This story first appeared in the April/May issue of CARS magazine. Click here to access the digital magazine.
Recently, the Government of Ontario announced that it is investing $47 million in 2021 and 2022 to hire more apprentices, improve their quality of training, and help them complete their certification through the new Achievement Incentive Program and the expanded Apprenticeship Capital Grant.
The Capital Grant will consist of $24 million which will be put towards helping colleges, unions and apprentice training providers upgrade their equipment and facilities to ensure apprentices are learning and using state-of-the-art infrastructure during their in-class training. Examples include new virtual reality training equipment and simulators, new tools or upgraded accessibility supports, all of which help apprentices acquire the skills they need to be ready to enter the workforce.
These initiatives are part of the government’s Skilled Trades Strategy, which includes reducing the stigma related to a career in the skilled trades, simplifying the apprenticeship system, and encouraging business participation. These programs are also designed to support those who train apprentices, such as businesses, colleges, and other training organizations, providing more young people with high quality training that will lead to successful careers.
Al Playter is a professor at Centennial College, where he teaches course content for the automotive and motorcycle apprenticeship programs. He’s also a licensed automotive technician. He started at Centennial College in 1991, left in 1996 to start his own business, returned in 1999, and has been there ever since, so it’s fair to say that he has seen the automotive industry shift and change over the years. Apprenticeship education and on-the-job training for technicians should reflect those changes, but the reality is that it falls short, Playter says.
Playter currently specializes in electrical electronics, which teaches students the basics of electricity and atomic theory, a subject that he teaches at all three levels of the apprenticeship program. There are a few different ways that the apprenticeship works. The block model means that the students are out of the workplace and attending college for two months straight. The co-ops have the students in college for four weeks before they rotate back into the workplace for four weeks. An extended eight-month version of the program has the students working in the trades for eight months, while doing an additional eight months of college.
“To qualify for the program, you have to be indentured as an apprentice, so you have a three-way contract between yourself, your employer, and the Ontario government,” Playter explained. “You have three periods of school, each are 240 hours, and within each 240 hours you have five different disciplines that you pass. At the end of that time, if you pass, you are qualified to take the certificate of qualification, which then licenses you as an auto technician.”
As a college professor, Playter says his students are anywhere from 18 to 50 years of age. Regardless of their past life experiences or extracurricular hobbies, the training goes strictly by the book. “The program keeps changing all the time, but it was originally 9,000 hours,” Playter said. “Now, the in-school portion is 240 hours at three different times: Level 1, Level 2, and Level 3. The balance of that time is where they spend it with their employer, theoretically, putting into practice they learn in school.”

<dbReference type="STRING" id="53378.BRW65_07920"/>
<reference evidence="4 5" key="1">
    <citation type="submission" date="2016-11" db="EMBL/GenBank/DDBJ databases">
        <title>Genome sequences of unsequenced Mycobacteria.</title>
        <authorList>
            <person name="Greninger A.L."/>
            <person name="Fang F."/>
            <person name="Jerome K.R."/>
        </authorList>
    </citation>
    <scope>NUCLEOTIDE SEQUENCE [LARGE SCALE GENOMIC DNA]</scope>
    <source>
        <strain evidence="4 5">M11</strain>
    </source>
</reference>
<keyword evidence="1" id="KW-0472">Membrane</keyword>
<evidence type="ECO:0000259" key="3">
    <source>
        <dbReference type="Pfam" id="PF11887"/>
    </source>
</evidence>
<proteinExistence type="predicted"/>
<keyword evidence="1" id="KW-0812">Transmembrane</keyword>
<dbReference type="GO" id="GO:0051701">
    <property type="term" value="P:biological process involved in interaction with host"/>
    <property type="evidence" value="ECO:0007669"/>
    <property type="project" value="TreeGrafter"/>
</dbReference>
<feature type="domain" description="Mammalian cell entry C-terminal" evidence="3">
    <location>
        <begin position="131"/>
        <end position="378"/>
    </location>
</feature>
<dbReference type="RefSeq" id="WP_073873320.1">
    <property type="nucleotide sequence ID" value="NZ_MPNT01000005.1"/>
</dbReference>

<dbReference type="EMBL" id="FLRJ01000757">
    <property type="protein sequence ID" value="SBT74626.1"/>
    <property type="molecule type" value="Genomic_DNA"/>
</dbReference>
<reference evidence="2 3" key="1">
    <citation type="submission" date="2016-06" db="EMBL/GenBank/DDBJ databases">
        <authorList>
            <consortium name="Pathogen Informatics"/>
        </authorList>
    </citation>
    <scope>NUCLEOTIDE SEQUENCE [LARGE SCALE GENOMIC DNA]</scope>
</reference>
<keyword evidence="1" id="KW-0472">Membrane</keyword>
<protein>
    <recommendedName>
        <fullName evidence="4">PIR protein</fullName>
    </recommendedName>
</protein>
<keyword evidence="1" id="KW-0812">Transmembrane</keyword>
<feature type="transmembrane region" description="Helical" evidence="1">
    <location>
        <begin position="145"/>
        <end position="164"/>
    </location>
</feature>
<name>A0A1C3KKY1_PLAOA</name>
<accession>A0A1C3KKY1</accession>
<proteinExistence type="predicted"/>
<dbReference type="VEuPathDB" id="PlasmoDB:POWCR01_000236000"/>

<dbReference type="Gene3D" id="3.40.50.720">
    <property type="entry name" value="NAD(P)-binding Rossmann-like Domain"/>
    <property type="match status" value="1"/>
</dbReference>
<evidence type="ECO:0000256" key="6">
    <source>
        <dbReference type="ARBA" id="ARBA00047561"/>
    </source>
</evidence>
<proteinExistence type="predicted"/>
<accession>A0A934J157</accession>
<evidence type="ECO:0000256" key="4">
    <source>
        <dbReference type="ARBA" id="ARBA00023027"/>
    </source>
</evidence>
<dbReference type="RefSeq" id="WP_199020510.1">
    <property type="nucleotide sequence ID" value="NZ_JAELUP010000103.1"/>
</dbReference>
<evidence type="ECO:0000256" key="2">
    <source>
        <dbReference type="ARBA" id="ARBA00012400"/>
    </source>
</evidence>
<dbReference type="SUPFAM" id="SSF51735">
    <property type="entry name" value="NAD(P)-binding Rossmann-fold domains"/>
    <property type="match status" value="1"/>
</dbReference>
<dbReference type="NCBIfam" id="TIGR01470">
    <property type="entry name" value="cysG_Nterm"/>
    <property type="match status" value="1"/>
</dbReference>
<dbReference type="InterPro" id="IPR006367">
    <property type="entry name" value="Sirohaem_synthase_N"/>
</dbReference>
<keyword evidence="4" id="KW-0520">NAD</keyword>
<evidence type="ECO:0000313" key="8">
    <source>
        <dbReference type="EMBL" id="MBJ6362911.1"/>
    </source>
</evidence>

Education, skills, and training collide
Once the student leaves the classroom setting, Playter says it’s up to the individual to utilize the training and skills that graduates bring to the workplace. “I can teach my heart out, as can any instructor, but if they don’t utilize those skills when they get back to work, then it’s useless, almost like a language. If you don’t lose it, you lose it.”
At the same time, the employer has an equal responsibility to allow newly certified technicians the opportunity to truly hone their skills.
“One of the worst problems is that with the Level 1 and Level 2 apprentices, they’re taken as gophers,” Playter said. “I may teach a lesson on using an oscilloscope, and when they enter their new workplace, their employer has them changing snow tires, doing oil changes, getting coffee, and picking up customers. Unfortunately, the employers are not doing what they’re supposed to do.”
The solution, Playter says, is that there should be a closer correlation between what the students are learning, and what they can do once they get to work. “Students aren’t going to learn unless they’re allowed to actually practice,” Playter said. Over the years, there have been several attempts to create mentorship programs, but Playter says they always fail because there’s a disconnect with employers not understanding why they should further invest in extra training for the employee if they’re already paying them with employment. “I have 48 hours to teach them [the apprentices] everything they need to know about electrical electronics and diagnostic tools, but that’s not an awful lot of time,” Playter said. “The qualifications of the people training these students is also an issue. Good instructors continue to upgrade their own skills because of the great changes that happen in our trade.”
Emily Pyke is an automotive service technician at Heffner Lexus, based in Kitchener, Ont. In January 2021, she completed her apprenticeship at Conestoga College.